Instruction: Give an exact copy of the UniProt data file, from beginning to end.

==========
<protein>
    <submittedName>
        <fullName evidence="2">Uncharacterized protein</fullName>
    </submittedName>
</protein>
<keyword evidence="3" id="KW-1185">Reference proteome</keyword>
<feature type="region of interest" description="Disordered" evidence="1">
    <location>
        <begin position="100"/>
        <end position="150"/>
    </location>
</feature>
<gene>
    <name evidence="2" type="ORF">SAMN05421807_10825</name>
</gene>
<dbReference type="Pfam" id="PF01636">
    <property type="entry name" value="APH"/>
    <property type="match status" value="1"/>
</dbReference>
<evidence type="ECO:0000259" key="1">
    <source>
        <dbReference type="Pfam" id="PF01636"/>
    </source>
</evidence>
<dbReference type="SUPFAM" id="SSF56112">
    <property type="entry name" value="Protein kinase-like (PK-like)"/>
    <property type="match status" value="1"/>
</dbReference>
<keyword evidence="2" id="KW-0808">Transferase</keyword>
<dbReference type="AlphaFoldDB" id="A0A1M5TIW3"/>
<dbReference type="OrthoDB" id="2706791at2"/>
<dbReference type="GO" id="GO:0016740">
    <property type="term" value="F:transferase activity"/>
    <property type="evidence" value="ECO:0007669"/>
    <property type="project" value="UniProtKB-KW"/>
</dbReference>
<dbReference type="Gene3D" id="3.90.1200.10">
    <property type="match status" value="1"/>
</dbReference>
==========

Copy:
<protein>
    <submittedName>
        <fullName evidence="2">Uncharacterized protein</fullName>
    </submittedName>
</protein>
<keyword evidence="3" id="KW-1185">Reference proteome</keyword>
<feature type="region of interest" description="Disordered" evidence="1">
    <location>
        <begin position="100"/>
        <end position="150"/>
    </location>
</feature>
<gene>
    <name evidence="2" type="ORF">SAMN05421807_10825</name>
</gene>
<dbReference type="Pfam" id="PF01636">
    <property type="entry name" value="APH"/>
    <property type="match status" value="1"/>
</dbReference>
<evidence type="ECO:0000259" key="1">
    <source>
        <dbReference type="Pfam" id="PF01636"/>
    </source>
</evidence>
<dbReference type="SUPFAM" id="SSF56112">
    <property type="entry name" value="Protein kinase-like (PK-like)"/>
    <property type="match status" value="1"/>
</dbReference>
<keyword evidence="2" id="KW-0808">Transferase</keyword>
<dbReference type="AlphaFoldDB" id="A0A1M5TIW3"/>
<dbReference type="OrthoDB" id="2706791at2"/>
<dbReference type="GO" id="GO:0016740">
    <property type="term" value="F:transferase activity"/>
    <property type="evidence" value="ECO:0007669"/>
    <property type="project" value="UniProtKB-KW"/>
</dbReference>
<dbReference type="Gene3D" id="3.90.1200.10">
    <property type="match status" value="1"/>
</dbReference>